You can obtain your crash report by visiting the police department or law enforcement agency that responded to the incident. It does need to be the specific police department, sheriff, or Highway Patrol post that handled your report. If you live in a different area than where the accident occurred, you will need to go to the original location. There is typically a small fee associated with receiving a copy of your report.
3. Other Data Sites like LexisNexis or CrashDocs
These websites can be a good reliable source of data. However the sites can be difficult to use and do not have all the Police Agencies in Georgia. (sometimes less than 50%)
Looking for a specific Georgia county or city?
Georgia Accident Reports - FAQ
What defines an accident report in Georgia?
Georgia defines a crash or accident as the collision of any motor vehicle with another vehicle or object, or the involvement of a motor vehicle in any manner where a person is killed or injured, or where a person suffers more than $500 in property damage.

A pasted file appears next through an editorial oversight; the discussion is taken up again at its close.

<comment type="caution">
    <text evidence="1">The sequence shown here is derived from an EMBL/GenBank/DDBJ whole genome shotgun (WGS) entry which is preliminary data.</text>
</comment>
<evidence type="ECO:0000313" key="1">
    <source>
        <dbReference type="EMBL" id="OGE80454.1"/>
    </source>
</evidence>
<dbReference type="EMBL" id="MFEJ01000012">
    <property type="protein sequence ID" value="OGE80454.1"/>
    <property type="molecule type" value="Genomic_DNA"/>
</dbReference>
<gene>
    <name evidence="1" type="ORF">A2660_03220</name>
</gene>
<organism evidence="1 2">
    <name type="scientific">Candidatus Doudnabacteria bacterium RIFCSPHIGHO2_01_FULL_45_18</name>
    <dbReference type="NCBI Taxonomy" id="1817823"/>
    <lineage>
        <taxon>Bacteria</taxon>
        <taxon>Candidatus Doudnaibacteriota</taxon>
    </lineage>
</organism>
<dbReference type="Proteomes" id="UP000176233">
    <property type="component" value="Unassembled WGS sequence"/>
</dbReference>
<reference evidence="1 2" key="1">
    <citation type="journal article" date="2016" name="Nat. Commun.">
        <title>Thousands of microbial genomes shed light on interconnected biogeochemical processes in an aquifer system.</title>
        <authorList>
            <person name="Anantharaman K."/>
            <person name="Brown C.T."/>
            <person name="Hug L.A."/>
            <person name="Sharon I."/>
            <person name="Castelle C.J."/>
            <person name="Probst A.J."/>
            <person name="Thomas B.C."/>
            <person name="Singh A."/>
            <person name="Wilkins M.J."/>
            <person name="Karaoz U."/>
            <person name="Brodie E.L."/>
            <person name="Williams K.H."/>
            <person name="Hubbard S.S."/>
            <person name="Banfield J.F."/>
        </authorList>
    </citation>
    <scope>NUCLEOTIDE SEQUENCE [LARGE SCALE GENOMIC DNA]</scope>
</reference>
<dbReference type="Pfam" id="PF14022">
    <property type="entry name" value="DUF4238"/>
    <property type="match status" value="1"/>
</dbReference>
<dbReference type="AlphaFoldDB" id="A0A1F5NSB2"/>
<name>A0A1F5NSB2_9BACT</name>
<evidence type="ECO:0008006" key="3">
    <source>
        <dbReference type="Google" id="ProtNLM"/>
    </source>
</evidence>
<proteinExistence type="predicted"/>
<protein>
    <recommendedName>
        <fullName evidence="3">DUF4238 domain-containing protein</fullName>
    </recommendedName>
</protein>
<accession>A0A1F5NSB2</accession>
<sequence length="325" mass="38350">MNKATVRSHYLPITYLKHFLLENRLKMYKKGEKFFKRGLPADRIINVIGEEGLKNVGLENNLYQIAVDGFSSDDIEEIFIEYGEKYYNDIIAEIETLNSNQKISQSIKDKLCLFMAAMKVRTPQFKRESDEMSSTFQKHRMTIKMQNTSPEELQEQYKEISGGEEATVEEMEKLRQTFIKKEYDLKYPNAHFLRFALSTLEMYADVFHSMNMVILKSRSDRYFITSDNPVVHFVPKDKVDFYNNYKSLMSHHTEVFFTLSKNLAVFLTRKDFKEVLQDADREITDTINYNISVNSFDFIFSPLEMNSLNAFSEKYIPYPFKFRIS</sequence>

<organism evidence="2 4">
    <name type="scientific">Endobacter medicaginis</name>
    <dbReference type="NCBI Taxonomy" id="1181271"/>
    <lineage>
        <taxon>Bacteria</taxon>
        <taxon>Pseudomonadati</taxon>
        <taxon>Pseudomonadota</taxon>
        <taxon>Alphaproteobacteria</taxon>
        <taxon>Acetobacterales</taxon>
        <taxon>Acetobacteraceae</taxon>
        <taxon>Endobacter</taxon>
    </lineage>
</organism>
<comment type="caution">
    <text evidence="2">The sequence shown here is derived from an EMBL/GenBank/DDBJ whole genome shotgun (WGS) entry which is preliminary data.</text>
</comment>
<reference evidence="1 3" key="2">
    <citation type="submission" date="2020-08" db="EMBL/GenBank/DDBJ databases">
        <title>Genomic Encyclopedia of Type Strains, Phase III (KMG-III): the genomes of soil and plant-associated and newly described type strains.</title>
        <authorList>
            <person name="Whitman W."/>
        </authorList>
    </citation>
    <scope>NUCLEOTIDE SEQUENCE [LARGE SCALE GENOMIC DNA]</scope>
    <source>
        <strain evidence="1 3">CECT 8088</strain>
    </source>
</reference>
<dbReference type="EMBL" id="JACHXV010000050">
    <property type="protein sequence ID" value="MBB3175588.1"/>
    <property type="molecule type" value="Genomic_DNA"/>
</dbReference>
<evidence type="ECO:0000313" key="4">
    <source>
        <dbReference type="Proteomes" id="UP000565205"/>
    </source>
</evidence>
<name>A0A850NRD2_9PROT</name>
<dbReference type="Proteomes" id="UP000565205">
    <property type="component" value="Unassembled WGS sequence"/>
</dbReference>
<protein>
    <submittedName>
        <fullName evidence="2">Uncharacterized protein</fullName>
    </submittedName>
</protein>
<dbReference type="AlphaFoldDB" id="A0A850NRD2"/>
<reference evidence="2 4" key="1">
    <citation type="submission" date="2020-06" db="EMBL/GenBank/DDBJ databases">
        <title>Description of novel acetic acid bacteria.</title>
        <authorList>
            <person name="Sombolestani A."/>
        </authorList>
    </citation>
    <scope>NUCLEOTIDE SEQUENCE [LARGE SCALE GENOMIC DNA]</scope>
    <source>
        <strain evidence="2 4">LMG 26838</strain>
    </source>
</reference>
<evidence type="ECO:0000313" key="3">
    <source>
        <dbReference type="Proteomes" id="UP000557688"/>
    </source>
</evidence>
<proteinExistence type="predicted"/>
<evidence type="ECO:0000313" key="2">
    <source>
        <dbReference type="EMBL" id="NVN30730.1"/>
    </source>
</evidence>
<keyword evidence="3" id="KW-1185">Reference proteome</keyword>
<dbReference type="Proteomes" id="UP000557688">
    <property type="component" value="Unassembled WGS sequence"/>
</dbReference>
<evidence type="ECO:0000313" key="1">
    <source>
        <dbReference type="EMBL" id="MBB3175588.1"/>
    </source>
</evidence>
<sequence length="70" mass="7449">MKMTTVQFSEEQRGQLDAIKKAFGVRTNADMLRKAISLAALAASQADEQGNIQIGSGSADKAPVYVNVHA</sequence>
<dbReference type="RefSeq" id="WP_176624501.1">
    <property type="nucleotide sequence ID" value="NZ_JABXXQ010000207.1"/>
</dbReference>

When Should You File a Georgia Crash Report
You should file a report if you’re the operator of a vehicle involved in a crash where the damage to any one vehicle or property is over $500, if there is an injury to any person, or if any person was killed. You should file your report with local law enforcement as soon as possible. Georgia law encourages all drivers to call 911 immediately after a crash occurs.
Why this Report is Important
Data from a crash report is used for many purposes including:
How to read a Georgia crash report?
Obtaining Georgia auto accident reports is relatively straightforward. State law enables you to get a Georgia accident report through the Georgia Open Records Act.
The Open Records Act allows you to make an open records request to find an auto accident report. You can submit an accident report form through the Georgia Department of Public Safety’s DPS Open Records Unit or a local State Patrol Post.
Your request for Georgia state police crash reports must include your name, address, phone number, the person involved, record type, and which city or county the accident happened in. If you have an incident report number, write it down to search for a crash report.